LANDOWNERS who have pine plantation contracts with BP Kwinana Refinery say they were blindsided when they found out the contracts were being taken over by Ents Forestry.
Ents Forestry is a forest management and consulting company that has taken on 107 contracts from BP.
The plantation covers about 2300 to 2400 hectares, stretching from Williams to Wellstead.
The contracts are based on a share farming arrangement, where landowners are responsible for maintaining fences, gates, fire prevention and vermin control, while BP was responsible for maintaining the trees, including pruning, trimming and thinning, fertiliser application and insect control.
BP contracted the Forest Products Commission (FPC) to manage the plantation and take care of any maintenance up until 2014.
Under the agreement, harvest revenue involved 70 per cent going to BP and 30pc to landowners.
The plantations were established about 25 years ago and most had a term of about 40 years, depending on the contract.
Throughout this time, landowners have said they received very little communication from BP, or FPC on behalf of BP, in regards to the upkeep of the plantations.
As a result, the landowners allege some plantations are now in a state of disarray, including many trees appearing dead on some properties.
And landowners said they had no idea of the contract being taken over by Ents Forestry until they received a letter from the company notifying them of that.
"BP (had) assigned its rights to forest management company, Ents Forestry," the letter from Ents Forestry wrote.
"BP has recently reviewed its forestry business, in particular the pine project in the western and southern Wheatbelt established in the last 1990s into 2000s and, according to our records, on your property the review concluded that the project no longer aligns with BP business or company strategy."
About two weeks later, landowners received a letter from BP confirming the change.
Farm Weekly obtained one of the contracts between a landowner and BP, where it stated "the grantee (BP) must not assign its interest or any part of its interest in this deed to any other person without prior written consent to the owner".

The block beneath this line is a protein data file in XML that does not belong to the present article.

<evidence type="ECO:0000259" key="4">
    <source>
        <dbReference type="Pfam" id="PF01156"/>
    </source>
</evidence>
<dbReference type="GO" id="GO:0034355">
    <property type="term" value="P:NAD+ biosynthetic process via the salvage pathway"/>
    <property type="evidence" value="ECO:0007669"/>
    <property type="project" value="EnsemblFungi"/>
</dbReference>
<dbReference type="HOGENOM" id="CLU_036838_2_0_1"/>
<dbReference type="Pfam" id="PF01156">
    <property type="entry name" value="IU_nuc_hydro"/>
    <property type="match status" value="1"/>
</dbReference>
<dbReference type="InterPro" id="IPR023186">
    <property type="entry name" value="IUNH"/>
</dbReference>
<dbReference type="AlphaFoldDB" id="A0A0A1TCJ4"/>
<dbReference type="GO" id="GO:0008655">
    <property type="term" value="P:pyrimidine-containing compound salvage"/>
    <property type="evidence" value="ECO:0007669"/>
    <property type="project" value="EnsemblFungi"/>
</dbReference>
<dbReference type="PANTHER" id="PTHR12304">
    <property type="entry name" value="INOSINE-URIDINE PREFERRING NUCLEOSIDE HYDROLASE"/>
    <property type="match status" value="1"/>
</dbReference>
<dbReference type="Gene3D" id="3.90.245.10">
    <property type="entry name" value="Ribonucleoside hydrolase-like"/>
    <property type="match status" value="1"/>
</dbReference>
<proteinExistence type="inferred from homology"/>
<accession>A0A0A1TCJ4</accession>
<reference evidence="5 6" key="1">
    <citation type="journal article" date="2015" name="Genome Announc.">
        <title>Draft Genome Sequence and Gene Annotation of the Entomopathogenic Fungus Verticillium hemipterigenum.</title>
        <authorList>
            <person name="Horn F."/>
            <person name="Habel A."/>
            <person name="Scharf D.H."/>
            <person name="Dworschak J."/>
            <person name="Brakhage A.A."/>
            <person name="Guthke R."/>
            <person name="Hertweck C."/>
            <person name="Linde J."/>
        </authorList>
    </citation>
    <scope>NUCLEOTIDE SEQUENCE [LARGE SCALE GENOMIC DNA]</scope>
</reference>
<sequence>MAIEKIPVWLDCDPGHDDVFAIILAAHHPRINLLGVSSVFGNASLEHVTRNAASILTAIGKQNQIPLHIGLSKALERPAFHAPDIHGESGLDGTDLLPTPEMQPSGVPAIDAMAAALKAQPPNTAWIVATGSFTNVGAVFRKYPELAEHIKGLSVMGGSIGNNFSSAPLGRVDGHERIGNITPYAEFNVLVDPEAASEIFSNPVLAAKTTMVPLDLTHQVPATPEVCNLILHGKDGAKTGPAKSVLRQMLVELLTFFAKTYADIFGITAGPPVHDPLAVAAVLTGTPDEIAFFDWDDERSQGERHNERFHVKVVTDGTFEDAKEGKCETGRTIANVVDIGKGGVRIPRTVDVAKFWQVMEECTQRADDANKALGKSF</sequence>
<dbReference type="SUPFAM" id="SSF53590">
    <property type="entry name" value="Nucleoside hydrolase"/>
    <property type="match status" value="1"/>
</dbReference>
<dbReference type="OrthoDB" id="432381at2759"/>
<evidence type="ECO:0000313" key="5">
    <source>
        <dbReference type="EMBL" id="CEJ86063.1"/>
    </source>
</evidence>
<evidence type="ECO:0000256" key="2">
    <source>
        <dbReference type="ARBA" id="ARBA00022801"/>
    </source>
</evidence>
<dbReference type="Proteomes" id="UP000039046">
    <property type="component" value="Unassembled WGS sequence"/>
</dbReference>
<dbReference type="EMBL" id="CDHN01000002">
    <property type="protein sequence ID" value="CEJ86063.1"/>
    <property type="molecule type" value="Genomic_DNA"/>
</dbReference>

A BP spokesperson confirmed that the company had engaged Ents Forestry to take over its pine plantation interests under a deed of assignment.
"BP is working with Ents Forestry and affected landowners to support the transfer, which aims to understand asset opportunities and deliver value to landowners," the spokesperson said.
Luke Oliver farms in the Tambellup shire and has a 113ha pine plantation under contract.
He was disappointed with the lack of communication and was "surprised" that Ents Forestry took over the contract without consulting him.
Mr Oliver is concerned that initially he was told there was not much money in the project but has since been told there is more money in wood chips,
"It just seems to be happening too quick and without any prior notification," he said.
"And the dollar value is also a concern - have we just wasted our time and money?"
Mr Oliver said his plantation didn't seem to be in as bad shape as others he'd heard of.
"If our plantation doesn't get thinned as soon as possible it will start going downhill very quickly," he said.
"I would say we are probably one of the luckier ones, but they probably should have been thinned two or three years ago, if not earlier."
Mr Oliver hopes to end the contract entirely.
"I would prefer to be able to take the land and trees back and if we want to go down the path of wood chips etc, then we are in charge of that," he said.
"It would be quite easy to get a contractor in and do it ourselves."
Mr Oliver is also planning on starting carbon farming, which was another reason he wanted to take back the land and trees as he sees "this as an opportunity to start again".
Ents Forestry managing director Andy Wright said the company acknowledged that there was concern from landowners, but they would aim to return the plantations back to production levels wherever possible.